New iPhone, 4G technology may mean Apple, China Mobile tie-up closer

“The stars may be aligning for a long-awaited deal between Apple Inc and China Mobile Ltd, the world’s biggest mobile carrier, that could help the iPhone maker claw back lost ground in its most important growth market,” Lee Chyen Yee and Yimou Lee report for Reuters.

“Apple is expected to unveil its redesigned iPhone next month and may also release a cheaper, emerging market smartphone. Crucially, it also now has Qualcomm Inc chips that can operate even on China’s obscure networks,” Lee and Lee report. “At the same time, Beijing is expected to grant 4G licences by the year-end that favour the biggest of its domestic mobile operators.”

Lee and Lee report, “While the 4G licences are expected to be based on TD-LTE technology, rather than the more widely-used FDD-LTE, the new Qualcomm chips can handle both systems, saving Apple from a major re-design just for the Chinese market, albeit the world’s largest.”

Read more in the full article here.

10 Comments

  1. I’ve got my fingers crossed and hoping for the best. It’s difficult for me to understand why most companies can walk right into China and start selling smartphones on China Mobile but it so difficult for Apple to do the same thing. Apple’s pipeline must be so unlike any other company’s pipeline. Samsung was able to put the Galaxy S4 on China Mobile practically overnight. No big deal. Yet it’s taken Apple years just to build an iPhone that works with China Mobile’s network. Apple has massive amounts of money to build a smartphone that works on any network, so what’s going on exactly? I’m not being snarky. I truly just don’t understand why it takes Apple so long to make these changes considering it only has such few product lines to deal with.

    So what if Apple had to make a major redesign of the iPhone? How much of a financial impact would that make on a company with $145 billion in cash when other companies commonly make those type of changes? It just makes me tend to think that Apple is just sort of coasting along at some leisurely set pace barely using any of its potential resources.

    1. Or, China wants to be able to hack their citizens on the iPhone and Apple is holding out and trying to control the government intrusion into the iOS devices. Google wouldn’t bend over when they were told to and they got booted out of China. I hope Apple keeps the iOS devices secure and lets the Chinese government just grab the wireless and internet data only. Like the government here in the USA is doing at this time. Not a lot you can do outside you device anyway.

    2. I think you may be judging Apple by what Samsung does. Samsung does what it can to get name recognition and market share at the cost of profit and good products. It is evident that Samsung more than willingly sells its soul for those two points. Add in that Google could care less about users. Their OS is free so that they can get market share and use the customer/commodity as ad targets.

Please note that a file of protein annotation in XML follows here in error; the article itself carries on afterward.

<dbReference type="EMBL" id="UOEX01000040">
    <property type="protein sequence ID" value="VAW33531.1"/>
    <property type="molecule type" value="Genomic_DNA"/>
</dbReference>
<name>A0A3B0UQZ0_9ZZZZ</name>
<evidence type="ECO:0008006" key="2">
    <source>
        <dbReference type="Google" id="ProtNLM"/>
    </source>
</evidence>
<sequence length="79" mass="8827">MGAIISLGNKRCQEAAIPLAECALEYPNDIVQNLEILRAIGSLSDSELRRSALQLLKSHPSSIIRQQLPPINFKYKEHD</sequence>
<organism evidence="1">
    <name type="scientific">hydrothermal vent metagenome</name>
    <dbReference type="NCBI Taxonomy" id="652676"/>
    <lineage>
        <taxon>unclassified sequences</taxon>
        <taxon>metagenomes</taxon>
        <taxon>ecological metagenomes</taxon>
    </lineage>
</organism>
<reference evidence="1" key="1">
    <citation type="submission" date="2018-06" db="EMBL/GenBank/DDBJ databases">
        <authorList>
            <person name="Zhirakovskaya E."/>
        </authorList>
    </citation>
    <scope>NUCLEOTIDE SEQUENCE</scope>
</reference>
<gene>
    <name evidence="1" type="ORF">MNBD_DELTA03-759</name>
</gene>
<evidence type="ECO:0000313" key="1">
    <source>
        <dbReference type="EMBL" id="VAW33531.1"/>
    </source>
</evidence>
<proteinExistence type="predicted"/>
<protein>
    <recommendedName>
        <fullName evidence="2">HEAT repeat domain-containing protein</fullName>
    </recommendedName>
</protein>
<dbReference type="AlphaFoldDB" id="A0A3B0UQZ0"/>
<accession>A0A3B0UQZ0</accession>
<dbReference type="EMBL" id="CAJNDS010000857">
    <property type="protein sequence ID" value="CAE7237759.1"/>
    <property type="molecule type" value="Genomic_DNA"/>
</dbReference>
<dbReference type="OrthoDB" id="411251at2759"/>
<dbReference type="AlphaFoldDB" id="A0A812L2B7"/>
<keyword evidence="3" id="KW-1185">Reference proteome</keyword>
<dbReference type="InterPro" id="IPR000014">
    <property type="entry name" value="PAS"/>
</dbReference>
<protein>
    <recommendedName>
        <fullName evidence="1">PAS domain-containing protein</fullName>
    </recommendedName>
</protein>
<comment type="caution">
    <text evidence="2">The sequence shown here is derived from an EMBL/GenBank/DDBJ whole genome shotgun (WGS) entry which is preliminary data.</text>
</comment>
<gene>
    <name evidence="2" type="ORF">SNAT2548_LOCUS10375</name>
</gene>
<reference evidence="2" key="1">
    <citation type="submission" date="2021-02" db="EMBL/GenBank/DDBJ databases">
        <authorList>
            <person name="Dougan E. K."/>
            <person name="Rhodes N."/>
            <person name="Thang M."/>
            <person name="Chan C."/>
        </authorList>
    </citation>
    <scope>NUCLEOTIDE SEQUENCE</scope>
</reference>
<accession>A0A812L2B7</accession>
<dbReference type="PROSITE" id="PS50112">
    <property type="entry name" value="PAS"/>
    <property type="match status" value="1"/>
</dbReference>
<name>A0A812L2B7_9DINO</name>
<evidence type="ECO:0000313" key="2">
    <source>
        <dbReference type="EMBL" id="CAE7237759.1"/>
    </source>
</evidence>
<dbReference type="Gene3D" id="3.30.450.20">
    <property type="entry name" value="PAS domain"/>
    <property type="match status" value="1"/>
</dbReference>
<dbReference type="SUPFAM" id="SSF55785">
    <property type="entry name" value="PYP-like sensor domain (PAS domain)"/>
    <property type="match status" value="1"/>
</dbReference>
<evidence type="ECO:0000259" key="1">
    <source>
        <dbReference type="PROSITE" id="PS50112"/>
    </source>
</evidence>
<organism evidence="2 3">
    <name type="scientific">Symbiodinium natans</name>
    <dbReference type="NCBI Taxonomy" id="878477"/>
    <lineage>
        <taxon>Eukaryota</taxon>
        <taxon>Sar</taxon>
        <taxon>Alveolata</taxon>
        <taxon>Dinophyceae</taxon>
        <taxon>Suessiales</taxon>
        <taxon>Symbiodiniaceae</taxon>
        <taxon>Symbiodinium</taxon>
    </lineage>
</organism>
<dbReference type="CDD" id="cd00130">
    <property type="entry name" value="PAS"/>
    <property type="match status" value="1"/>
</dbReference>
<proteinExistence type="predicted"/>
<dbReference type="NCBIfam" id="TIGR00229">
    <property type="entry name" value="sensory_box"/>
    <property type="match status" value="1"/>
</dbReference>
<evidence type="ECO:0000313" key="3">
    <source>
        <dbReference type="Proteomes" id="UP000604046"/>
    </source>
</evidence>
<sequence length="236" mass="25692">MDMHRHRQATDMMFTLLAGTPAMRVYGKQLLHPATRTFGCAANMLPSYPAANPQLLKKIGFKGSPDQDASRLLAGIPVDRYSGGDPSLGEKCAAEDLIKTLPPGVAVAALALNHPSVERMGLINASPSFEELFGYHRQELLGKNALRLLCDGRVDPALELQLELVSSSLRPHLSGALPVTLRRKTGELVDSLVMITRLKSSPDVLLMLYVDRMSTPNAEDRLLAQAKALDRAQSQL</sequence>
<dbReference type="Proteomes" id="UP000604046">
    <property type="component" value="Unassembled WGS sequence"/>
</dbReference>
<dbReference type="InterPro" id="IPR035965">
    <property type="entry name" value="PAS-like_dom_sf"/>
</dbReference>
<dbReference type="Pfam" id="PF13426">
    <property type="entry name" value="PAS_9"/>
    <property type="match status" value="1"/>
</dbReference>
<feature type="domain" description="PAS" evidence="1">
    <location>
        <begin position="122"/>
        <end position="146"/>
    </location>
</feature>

Apple KNOWS this and will not bend into that demagoguery even for the sake of a few psuedo-apple pundits who wants them to keep up with the Samsungs at any cost!

      Hold to your plan Apple. Make the best products! Make the best deals! Don’t undermine your goals and purpose! CM wants you more than you need them!

    3. Nonsense, stop pretending. You’ve been around long enough, so no one is going to believe your little charade.

      BTW, the iPhone has been able to work on China Mobile from the very beginning since CM uses EDGE, which is why over 10M chinese iPhone users are on CM.

  2. I have not heard if Apple has got the server farm in Hong Kong up and running yet. 3 of the 4 in the USA are running at this time. No one else is looking for the other billion dollar solar powered server farms with fuel cell back up scattered all around the world.

    The analysts and talking heads love a surprise! Still have no idea what Apple is really up to. Maybe the next big innovation doesn’t fit in your pocket. Maybe it sits on a planet on every continent.

  3. It’s easy to get your phone on China Mobile’s service if you agree to all their terms. How many carriers allow their hardware vendors to exclude their branding on their offered devices? When your Verizon Samsung phone breaks, do you take it to a Samsung store to get it fixed, or return it to the carrier? How much storage space do carrier software packages consume on an iPhone? Right, none.

    Apple wants to offer its unblemished product to the world and assume full responsibility for its functionality. Carriers want to treat phones as commodities, and have you throw them away when they break or misbehave. They most certainly don’t want you upgrading the software to extend their usefulness beyond the contract period.

    So, who knows how many roadblocks China Mobile has been throwing up to wrest control from Apple over the iPhone? This isn’t a technology issue, it’s a control issue, and over how much Apple is willing to give up to be offered on their service. I’d guess Apple isn’t willing to give up much, or it would be agreeing to commodify the iPhone in search of marketshare, throwing away its cachet. To Apple, China Mobile is a dumb pipe, to China Mobile Apple it’s just another phone vendor, having no particular value beyond how much cash it can make by offering it. It will want to place the same constraints on the iPhone that it places on other phones, from stickers to crapware, to no software upgrades.

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